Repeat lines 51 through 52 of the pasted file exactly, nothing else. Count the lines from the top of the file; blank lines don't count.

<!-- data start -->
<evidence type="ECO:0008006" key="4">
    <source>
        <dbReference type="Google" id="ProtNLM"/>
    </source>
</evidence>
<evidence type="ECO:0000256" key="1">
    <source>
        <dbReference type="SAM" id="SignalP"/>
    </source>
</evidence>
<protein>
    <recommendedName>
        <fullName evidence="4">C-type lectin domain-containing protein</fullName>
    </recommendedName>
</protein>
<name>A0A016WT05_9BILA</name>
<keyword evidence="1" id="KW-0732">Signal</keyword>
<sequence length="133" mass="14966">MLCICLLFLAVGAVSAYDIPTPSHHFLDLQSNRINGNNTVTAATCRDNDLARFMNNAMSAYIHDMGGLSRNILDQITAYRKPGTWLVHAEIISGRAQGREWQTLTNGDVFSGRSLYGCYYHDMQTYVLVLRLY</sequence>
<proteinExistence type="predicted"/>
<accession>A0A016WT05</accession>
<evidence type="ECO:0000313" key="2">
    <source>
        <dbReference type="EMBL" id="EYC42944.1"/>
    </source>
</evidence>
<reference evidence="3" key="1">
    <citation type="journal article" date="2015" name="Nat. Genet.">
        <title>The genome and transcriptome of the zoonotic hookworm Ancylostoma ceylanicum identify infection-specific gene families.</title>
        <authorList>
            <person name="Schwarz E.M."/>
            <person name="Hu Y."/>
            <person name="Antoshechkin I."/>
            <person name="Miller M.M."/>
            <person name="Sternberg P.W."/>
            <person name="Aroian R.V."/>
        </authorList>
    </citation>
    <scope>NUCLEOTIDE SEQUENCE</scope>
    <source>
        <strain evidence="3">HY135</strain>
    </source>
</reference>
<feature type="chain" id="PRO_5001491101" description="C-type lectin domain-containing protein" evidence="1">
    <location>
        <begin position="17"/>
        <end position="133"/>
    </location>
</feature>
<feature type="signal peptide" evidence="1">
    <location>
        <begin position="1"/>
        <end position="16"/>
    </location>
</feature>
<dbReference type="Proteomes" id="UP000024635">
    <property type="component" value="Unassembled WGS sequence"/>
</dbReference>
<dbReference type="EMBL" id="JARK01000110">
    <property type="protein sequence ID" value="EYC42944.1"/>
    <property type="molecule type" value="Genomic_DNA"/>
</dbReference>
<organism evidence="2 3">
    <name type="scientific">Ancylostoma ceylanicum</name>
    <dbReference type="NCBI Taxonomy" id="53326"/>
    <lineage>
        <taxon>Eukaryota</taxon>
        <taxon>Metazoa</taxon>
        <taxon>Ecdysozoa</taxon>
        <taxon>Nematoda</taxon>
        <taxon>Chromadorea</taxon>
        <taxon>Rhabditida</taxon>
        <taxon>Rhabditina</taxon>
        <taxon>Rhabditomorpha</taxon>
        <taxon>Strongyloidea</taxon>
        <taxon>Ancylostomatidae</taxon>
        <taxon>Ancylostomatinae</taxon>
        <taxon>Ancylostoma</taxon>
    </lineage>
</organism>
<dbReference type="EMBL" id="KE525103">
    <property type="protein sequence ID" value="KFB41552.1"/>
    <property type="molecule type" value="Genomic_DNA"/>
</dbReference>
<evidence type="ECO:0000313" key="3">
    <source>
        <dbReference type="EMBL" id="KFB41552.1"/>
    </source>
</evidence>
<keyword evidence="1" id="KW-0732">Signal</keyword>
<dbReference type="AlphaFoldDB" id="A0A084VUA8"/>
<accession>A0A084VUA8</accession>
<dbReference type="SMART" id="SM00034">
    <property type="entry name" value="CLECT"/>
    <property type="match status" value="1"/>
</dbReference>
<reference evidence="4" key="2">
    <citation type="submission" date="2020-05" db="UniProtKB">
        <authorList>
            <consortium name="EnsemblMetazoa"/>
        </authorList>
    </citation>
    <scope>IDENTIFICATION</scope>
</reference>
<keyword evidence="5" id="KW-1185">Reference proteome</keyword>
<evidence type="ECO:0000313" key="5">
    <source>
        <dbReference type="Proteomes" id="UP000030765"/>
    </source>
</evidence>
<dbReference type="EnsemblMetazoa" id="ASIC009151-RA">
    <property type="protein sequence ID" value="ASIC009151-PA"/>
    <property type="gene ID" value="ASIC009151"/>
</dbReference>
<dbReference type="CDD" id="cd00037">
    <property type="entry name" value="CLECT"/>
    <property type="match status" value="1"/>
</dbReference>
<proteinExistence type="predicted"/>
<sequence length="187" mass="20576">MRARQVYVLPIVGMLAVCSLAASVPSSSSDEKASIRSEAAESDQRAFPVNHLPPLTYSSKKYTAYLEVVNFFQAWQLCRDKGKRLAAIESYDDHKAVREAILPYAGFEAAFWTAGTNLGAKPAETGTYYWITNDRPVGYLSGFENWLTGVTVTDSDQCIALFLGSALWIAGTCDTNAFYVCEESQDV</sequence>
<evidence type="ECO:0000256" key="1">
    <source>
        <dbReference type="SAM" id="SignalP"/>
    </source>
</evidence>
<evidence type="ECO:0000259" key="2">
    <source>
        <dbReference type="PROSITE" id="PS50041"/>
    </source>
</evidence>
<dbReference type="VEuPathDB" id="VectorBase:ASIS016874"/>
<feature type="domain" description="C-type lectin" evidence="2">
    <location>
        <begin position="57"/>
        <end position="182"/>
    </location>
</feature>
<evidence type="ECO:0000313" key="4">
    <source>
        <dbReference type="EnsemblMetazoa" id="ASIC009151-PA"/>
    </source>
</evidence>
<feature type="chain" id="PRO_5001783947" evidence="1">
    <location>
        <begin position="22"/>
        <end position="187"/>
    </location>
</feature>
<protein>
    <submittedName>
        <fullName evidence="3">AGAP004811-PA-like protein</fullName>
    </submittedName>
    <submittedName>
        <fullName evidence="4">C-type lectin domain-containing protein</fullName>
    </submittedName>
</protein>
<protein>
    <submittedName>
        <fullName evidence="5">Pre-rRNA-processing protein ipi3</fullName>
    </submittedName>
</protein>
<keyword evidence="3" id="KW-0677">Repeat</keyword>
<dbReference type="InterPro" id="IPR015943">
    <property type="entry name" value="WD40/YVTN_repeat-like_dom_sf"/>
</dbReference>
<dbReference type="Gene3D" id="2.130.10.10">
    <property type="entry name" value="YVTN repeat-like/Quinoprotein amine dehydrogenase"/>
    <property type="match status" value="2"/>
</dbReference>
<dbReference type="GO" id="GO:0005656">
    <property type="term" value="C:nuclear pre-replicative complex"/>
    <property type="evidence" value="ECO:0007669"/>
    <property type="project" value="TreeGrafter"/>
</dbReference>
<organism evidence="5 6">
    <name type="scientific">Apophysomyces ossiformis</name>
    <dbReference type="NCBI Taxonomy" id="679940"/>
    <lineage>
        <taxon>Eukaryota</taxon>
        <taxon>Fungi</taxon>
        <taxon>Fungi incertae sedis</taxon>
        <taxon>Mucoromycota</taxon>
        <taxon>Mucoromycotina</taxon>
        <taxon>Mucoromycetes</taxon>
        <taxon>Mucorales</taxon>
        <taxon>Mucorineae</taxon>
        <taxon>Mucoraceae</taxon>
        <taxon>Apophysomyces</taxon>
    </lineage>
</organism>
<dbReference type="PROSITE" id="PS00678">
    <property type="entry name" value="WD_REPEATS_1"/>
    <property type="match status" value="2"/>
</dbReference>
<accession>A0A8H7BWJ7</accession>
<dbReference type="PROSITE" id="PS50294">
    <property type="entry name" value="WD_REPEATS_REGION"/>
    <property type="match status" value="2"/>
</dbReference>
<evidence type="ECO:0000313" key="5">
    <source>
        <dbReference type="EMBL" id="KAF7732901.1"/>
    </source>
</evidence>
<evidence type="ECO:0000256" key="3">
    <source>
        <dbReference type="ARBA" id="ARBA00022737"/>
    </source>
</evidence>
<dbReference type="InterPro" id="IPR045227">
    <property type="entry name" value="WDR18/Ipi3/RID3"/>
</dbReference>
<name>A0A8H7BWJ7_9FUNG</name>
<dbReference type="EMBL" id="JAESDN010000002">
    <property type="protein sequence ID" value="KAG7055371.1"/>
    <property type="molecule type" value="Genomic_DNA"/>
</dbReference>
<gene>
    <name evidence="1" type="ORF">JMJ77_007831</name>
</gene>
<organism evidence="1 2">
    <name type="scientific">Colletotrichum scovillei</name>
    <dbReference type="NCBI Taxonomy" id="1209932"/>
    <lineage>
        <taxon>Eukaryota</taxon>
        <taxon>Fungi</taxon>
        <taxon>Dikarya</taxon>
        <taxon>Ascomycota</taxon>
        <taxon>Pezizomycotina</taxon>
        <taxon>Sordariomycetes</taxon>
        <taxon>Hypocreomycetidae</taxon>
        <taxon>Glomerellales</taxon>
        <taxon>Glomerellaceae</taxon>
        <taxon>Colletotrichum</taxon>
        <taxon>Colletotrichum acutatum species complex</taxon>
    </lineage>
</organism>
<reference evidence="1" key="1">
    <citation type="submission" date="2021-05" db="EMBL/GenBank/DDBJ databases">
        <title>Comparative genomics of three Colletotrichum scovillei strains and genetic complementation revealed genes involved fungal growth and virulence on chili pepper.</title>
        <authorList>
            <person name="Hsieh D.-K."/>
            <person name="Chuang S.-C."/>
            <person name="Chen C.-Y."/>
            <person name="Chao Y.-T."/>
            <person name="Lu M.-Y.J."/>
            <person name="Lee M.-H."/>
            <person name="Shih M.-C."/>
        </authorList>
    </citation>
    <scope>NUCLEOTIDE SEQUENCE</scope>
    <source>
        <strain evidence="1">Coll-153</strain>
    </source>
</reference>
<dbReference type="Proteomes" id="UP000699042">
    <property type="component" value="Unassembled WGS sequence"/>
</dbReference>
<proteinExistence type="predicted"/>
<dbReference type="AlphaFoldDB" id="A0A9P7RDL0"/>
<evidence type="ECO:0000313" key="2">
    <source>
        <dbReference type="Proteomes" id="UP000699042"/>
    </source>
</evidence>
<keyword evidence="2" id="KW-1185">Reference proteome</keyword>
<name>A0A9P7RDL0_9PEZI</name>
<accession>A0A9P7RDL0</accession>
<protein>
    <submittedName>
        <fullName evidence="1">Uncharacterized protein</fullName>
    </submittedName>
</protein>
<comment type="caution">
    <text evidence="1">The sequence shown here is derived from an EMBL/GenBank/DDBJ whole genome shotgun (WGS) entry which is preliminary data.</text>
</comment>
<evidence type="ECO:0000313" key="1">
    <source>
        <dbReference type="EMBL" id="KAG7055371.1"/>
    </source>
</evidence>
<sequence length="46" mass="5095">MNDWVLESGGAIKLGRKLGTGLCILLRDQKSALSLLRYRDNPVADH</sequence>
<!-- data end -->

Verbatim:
        <begin position="1"/>
        <end position="16"/>